Long-term hydrogen storage

Overview of the status and impact of the innovation



Hydrogen can also bring flexibility and resilience to an energy system expected to become deeply electrified over the coming decades. Hydrogen’s true competitive strength lies in its unique ability to store energy for long periods of time and in large quantities. As clean hydrogen displaces fossil fuels in some end uses, hydrogen storage could become increasingly critical to energy security, just like natural gas storage is today in many regions. Yet, there are differences between natural gas and hydrogen storage. Natural gas is stored mostly to meet (seasonal) variation in demand. Hydrogen demand, in contrast, is likely to be more constant, at least in the early years of the hydrogen market scale-up, when the bulk of demand is likely to come from industrial customers (primarily steel, ammonia and high-value chemicals).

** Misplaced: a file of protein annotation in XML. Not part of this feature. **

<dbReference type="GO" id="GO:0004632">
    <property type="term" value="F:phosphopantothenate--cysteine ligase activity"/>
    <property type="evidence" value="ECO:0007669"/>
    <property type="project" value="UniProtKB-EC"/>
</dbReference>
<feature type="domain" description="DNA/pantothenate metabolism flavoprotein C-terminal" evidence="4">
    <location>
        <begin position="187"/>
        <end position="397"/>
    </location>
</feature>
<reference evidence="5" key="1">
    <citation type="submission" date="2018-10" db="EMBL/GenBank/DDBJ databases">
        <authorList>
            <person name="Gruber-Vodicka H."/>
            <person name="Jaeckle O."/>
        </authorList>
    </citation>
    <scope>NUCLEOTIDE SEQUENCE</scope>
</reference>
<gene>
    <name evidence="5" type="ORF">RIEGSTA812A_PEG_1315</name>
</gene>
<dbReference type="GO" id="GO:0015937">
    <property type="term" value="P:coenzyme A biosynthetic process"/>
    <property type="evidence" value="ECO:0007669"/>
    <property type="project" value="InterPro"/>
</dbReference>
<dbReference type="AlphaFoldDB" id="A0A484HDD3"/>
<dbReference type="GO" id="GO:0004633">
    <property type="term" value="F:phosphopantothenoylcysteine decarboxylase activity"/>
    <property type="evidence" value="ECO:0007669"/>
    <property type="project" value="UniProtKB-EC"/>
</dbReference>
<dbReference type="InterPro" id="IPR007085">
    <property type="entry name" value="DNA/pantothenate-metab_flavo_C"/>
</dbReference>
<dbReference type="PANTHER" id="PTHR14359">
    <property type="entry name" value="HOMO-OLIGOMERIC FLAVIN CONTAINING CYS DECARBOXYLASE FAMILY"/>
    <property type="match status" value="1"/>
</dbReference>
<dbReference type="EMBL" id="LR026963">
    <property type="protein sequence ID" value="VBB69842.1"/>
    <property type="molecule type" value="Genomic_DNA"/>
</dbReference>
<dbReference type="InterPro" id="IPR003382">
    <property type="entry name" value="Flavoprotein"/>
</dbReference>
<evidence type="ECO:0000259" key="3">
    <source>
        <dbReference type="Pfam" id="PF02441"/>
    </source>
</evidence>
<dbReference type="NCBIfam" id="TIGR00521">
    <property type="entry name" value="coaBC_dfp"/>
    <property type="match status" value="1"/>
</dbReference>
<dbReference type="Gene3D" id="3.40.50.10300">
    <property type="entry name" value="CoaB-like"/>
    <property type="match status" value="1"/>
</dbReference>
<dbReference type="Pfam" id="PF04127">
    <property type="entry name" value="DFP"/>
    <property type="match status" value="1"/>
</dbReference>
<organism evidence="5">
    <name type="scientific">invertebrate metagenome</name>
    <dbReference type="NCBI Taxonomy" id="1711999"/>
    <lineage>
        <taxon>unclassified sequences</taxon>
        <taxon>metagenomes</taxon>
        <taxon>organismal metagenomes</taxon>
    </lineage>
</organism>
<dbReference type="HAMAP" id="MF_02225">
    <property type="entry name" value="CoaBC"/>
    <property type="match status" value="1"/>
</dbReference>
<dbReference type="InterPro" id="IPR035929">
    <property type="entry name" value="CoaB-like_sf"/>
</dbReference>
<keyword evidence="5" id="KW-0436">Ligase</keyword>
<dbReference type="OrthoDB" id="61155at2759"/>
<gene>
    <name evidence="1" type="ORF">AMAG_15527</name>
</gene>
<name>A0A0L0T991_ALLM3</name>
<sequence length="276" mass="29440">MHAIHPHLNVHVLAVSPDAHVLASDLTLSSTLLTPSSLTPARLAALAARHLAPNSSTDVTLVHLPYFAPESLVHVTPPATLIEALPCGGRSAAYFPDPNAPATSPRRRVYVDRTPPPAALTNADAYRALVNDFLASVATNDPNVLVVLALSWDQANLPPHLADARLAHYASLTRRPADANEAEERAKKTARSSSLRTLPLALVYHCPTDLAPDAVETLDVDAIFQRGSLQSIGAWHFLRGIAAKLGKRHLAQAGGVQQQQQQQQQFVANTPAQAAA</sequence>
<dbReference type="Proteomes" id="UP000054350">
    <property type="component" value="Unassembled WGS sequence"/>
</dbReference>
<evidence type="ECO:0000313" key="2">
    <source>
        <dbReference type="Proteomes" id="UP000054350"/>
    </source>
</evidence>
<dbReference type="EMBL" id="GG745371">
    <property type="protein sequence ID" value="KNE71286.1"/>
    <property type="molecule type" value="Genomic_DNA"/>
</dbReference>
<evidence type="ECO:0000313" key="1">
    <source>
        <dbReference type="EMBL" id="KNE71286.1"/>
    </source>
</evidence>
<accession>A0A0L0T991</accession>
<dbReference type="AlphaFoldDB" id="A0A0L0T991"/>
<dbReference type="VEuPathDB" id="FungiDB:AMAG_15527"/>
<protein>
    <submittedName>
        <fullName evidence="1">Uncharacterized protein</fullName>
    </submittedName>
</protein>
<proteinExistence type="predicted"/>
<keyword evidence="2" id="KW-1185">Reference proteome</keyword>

Long-term hydrogen storage is important in countries with significant seasonal differences between power demand and renewable power generation. For example, Germany has 30% higher energy demand in winter than in summer, but its current renewable energy sources generate about 50% less power in winter than in summer. Hydrogen could thus be produced in summer to help meet the winter demand.


Hydrogen storage will be needed primarily to meet variation in supply, not demand, as green hydrogen is made with variable renewable energy sources. Long-term hydrogen storage can play an important role to increase energy security and the resilience of a system.